Our forename(s) and surname are a critical component of our identity and our day-to-day interactions with one another. For a multitude of reasons we may reach a decision to effect an alteration to either our forename(s) or our surname.
Such alterations are effected upon the submission of an application to the Department of Home Affairs, the enabling legislation to achieve this being the Births and Deaths Registration Act, 1992 (Act No. 51 of 1992,) read together with the Identification Act, 1997 (Act No. 68 of 1997), which provides for the rectification, amplification and amendment of the personal information of individuals recorded in the South African National Population Register.
An alteration of a forename(s) will be dealt with in terms of Section 24 of the Births and Deaths Registration Act, 1992 (Act No. 51 of 1992).
Similarly, an alteration of a surname will be dealt with in terms of Section 26 of the Births and Deaths Registration Act, 1992 (Act No. 51 of 1992).
In relation to the said Section 26 of the Births and Deaths Registration Act, 1992 (Act No. 51 of 1992), there are certain specific instances which are exempted from the formal application to alter a surname, in brief these instances relate to:
(a) a married woman whom after the conclusion of the marriage assumes the surname of her husband, or after assuming such surname elects to resume a surname which she bore at any time prior to the conclusion of the marriage;
(b) a widowed woman, a divorced woman or a married woman whom elects to resume a surname which she bore at any time; and
(c) a widowed woman, a married woman or a divorced woman, whom elects to add to the surname she assumed following the conclusion of a marriage, any such surname which she bore at any prior time, this is generally referred to as a double-barrelled surname.
Although the above-mentioned instances are exempted from the submission of a formal application to the Department of Home Affairs, for practical reasons e.g. being issued with an Identity Card which bears the correct surname, it would be sensible to notify the Department of Home Affairs of any of the afore-mentioned changes.
How do the alterations of a forename(s) or surname generally affect our interactions with the Deeds Office in relation to already registered deeds or documents bearing the previous forename(s) or surname?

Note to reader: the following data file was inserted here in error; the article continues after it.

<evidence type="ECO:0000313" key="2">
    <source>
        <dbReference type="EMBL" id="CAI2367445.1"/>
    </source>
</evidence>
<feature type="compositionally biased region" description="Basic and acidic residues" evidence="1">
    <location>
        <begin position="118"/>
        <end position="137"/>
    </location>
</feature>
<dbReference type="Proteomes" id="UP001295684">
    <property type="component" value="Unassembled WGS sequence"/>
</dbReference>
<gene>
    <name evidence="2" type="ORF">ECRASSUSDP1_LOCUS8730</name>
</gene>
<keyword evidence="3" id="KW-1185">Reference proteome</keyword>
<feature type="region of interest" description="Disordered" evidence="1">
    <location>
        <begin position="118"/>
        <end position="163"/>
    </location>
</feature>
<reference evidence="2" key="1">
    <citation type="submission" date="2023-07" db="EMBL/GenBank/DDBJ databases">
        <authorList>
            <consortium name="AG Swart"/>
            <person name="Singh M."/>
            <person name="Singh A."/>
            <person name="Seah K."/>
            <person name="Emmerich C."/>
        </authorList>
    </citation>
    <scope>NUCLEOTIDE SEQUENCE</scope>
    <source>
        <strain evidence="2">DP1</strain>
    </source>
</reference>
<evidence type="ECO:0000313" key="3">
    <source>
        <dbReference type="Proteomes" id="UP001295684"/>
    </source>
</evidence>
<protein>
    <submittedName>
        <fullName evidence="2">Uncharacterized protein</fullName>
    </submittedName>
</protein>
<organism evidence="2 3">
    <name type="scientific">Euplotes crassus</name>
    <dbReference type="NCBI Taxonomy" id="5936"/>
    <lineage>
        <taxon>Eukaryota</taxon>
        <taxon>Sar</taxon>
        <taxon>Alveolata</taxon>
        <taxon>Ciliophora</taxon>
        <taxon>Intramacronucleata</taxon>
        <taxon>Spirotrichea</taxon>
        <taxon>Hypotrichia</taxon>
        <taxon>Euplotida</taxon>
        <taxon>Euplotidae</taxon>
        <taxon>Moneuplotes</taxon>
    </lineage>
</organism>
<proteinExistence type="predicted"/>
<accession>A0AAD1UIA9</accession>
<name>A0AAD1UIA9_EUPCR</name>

Section 93 of the Deeds Registries Act, 1937 (Act No. 47 of 1937), provides the framework for the recording of an alteration of a forename(s) or surname applicable to already registered deed(s) or documents. It is important to note however that Section 93 of the Deeds Registries Act, as afore-mentioned, is not applicable to every occurrence of an alteration as may be the instance in relation to items (a), (b) and (c) referenced above.
Let us consider the following simplified practical example in terms of which Section 93 of the Deeds Registries Act, as afore-mentioned, would be applicable e.g. At the commencement of January 2020, Leon Nevar purchased a property in Cape Town, and having complied with all the required formalities, transfer of the property was duly registered into the name of Leon Nevar at end of February 2020.
Further to an unprecedented set of circumstances which arose in the course 2020, and following lots of introspection, Leon Nevar had reached the decision to change his forename and surname, and proceeded to submit a formal application to the Department of Home Affairs the result of which was that he successfully altered his forename and surname to Noel Raven.
Noel Raven has reached a further decision to sell his property in Cape Town and relocate to Pretoria. In order to successfully facilitate the registration of the transfer of the property at the Cape Town Deeds Office, it will be necessary for Noel Raven to record the alteration of his forename and surname by way of a Section 93 Application, which is to be lodged with the Deeds Office simultaneously with the documents required to give effect to record the registration of the transfer of the ownership of the property to the new owner.
In order to avoid delays with the registration of the transfer of the ownership of the property, it is very important to appoint a well-skilled Conveyancer whom will be in a position to assist with the drafting of a Section 93 Application. Notably, an application of this nature can be applicable to natural persons i.e. an individual(s) and/or juristic entities e.g. a trust, a company, a close corporation, etc. and one would once again be best placed to discuss these instances and permutations with a well-skilled Conveyancer.
The contents of the Section 93 Application must appropriately reference the enabling legislation giving rise to the alteration of a forename(s) and/or surname, supported by the attachment thereto of the correct official gazetted approval of such changes, and which must be further accompanied by all affected deeds or documents.
The written consent of any person, entity or institution which has an interest in such affected deeds or documents, will be required by the Deeds Office in the course of their examination process.
Failure to do so, may result in unwelcomed delays in ultimately effecting the recording of the registration of the transfer of the property.